The titular river unites a farmer recently released from prison, his young son, and an ambitious saloon singer. In order to survive, each must be purged of anger, and each must learn to understand and care for the others.
When billionaire Jean-Marc Clement learns that he is to be satirized in an off-Broadway revue, he passes himself off as an actor playing him in order to get closer to the beautiful star of the show, Amanda Dell.
Showgirls Lorelei Lee and Dorothy Shaw travel to Paris, pursued by a private detective hired by the suspicious father of Lorelei's fiancé, as well as a rich, enamored old man and many other doting admirers.
Matt Calder, who lives on a remote farm with his young son Mark, helps two unexpected visitors who lose control of their raft on the nearby river. Harry Weston is a gambler by profession and he is racing to the nearest town to register a mining claim he has won in a poker game. His attractive wife Kay, a former saloon hall girl, is with him. When Calder refuses to let Weston have his only rifle and horse, he simply takes them leaving his wife behind. Unable to defend themselves against a likely Indian attack, Calder, his son and Kay Weston begin the treacherous journey down the river on the raft Weston left behind. Written by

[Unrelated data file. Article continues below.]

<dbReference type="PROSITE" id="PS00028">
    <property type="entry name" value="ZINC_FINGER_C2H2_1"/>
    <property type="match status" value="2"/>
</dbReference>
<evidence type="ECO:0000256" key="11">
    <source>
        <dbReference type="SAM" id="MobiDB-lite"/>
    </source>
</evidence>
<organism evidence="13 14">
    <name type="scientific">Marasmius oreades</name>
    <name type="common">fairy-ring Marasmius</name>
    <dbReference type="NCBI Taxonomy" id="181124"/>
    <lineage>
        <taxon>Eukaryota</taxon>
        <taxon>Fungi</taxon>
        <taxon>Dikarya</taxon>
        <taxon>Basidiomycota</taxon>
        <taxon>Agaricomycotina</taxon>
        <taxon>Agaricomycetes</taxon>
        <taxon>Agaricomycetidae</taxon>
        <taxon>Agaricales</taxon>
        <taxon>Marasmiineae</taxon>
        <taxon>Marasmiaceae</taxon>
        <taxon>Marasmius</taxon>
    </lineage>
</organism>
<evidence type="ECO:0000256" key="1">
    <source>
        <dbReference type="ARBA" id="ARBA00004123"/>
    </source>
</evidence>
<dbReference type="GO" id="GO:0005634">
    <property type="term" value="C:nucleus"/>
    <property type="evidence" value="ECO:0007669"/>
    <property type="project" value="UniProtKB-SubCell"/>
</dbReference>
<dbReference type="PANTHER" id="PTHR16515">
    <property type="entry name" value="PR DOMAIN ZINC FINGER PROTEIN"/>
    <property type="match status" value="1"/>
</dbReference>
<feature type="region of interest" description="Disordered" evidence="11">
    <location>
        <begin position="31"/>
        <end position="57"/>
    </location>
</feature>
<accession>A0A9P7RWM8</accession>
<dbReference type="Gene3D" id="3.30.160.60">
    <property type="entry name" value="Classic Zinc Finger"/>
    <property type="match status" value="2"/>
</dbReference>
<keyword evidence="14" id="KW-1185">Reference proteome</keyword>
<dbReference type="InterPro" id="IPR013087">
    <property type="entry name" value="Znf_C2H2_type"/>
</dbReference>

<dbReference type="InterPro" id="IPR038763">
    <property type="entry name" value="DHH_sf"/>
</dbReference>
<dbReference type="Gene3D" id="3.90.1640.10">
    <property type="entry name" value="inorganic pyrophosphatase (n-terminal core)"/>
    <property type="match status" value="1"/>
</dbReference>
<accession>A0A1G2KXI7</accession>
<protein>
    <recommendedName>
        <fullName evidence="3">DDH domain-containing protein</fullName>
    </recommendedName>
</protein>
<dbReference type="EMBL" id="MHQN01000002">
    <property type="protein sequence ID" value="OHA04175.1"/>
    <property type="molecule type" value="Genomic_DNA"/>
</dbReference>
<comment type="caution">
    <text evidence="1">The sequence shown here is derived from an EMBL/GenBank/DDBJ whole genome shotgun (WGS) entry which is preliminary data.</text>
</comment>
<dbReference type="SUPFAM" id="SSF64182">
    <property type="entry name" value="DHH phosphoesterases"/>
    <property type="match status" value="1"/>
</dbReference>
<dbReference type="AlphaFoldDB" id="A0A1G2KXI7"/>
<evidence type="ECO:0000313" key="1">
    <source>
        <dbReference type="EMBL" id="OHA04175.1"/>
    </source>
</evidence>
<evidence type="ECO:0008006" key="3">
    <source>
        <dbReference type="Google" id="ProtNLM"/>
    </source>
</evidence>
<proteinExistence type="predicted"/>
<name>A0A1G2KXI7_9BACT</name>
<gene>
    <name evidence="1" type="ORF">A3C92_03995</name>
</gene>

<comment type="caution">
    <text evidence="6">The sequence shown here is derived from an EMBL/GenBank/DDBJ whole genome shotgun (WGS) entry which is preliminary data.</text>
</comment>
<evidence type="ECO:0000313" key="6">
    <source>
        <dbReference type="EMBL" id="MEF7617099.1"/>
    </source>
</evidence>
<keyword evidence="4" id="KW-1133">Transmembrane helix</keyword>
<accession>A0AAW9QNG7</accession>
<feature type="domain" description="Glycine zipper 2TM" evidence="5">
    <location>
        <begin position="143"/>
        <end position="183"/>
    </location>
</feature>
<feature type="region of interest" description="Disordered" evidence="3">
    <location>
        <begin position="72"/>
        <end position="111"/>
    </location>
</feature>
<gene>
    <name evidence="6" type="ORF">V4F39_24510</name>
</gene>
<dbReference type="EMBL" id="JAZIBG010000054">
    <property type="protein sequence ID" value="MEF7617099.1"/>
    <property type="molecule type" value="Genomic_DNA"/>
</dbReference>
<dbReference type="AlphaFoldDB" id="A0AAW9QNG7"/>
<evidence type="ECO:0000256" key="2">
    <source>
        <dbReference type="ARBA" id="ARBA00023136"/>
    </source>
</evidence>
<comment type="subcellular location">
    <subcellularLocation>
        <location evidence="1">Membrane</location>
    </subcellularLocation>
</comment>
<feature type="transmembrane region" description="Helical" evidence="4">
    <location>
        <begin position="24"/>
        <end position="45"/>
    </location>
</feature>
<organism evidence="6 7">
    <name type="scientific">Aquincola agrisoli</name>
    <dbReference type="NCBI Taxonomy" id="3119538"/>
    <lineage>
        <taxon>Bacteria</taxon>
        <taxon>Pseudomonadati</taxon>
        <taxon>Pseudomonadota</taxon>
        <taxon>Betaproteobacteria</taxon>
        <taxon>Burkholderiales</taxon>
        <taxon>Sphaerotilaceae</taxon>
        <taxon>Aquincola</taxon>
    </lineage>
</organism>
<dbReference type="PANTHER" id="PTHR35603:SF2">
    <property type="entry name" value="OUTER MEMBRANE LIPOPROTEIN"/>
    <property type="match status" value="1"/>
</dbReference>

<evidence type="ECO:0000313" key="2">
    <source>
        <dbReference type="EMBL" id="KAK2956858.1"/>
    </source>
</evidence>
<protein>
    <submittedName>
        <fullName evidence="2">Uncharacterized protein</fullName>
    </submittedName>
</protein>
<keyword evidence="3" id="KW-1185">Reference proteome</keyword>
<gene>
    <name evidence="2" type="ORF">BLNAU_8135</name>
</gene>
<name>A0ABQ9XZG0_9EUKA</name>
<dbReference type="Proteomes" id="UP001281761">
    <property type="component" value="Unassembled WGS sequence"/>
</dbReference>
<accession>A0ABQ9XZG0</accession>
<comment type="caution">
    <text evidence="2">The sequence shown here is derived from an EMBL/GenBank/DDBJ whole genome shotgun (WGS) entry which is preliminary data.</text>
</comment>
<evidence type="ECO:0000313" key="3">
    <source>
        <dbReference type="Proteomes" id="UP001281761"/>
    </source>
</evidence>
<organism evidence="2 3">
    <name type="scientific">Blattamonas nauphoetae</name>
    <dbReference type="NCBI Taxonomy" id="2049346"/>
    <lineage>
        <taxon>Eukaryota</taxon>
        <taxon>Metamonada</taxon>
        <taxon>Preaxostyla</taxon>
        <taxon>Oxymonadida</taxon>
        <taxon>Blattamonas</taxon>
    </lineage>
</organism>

Roughly a decade after the film was made, Marilyn Monroe claimed this was her worst film, and Otto Preminger spoke bitterly about her in numerous interviews. It wasn't until January 1980, when being interviewed for the New York Daily News, that he conceded, "She tried very hard, and when people try hard, you can't be mad at them." See more »
The chords Kay plays on the guitar do not match the chords necessary for that particular song. See more »
Beautiful scenery. Oh, and the mountains looked good, too.
Beautiful scenery. Oh, and the mountains looked good, too. A really good part for Marilyn Monroe. It gave her a chance to be more than just a sexpot, and she pulled it off. A young Robert Mitchum was very good, with his usual quiet masculinity. He seemed a little unused to the horse, however, in an early scene. I thought the film would have been better if it had ended about 30 seconds earlier than it did. Another note: back in those days Hollywood could portray Indians as implacably hostile, without the political correctness required now. Refreshing. Overall a pretty decent flick.
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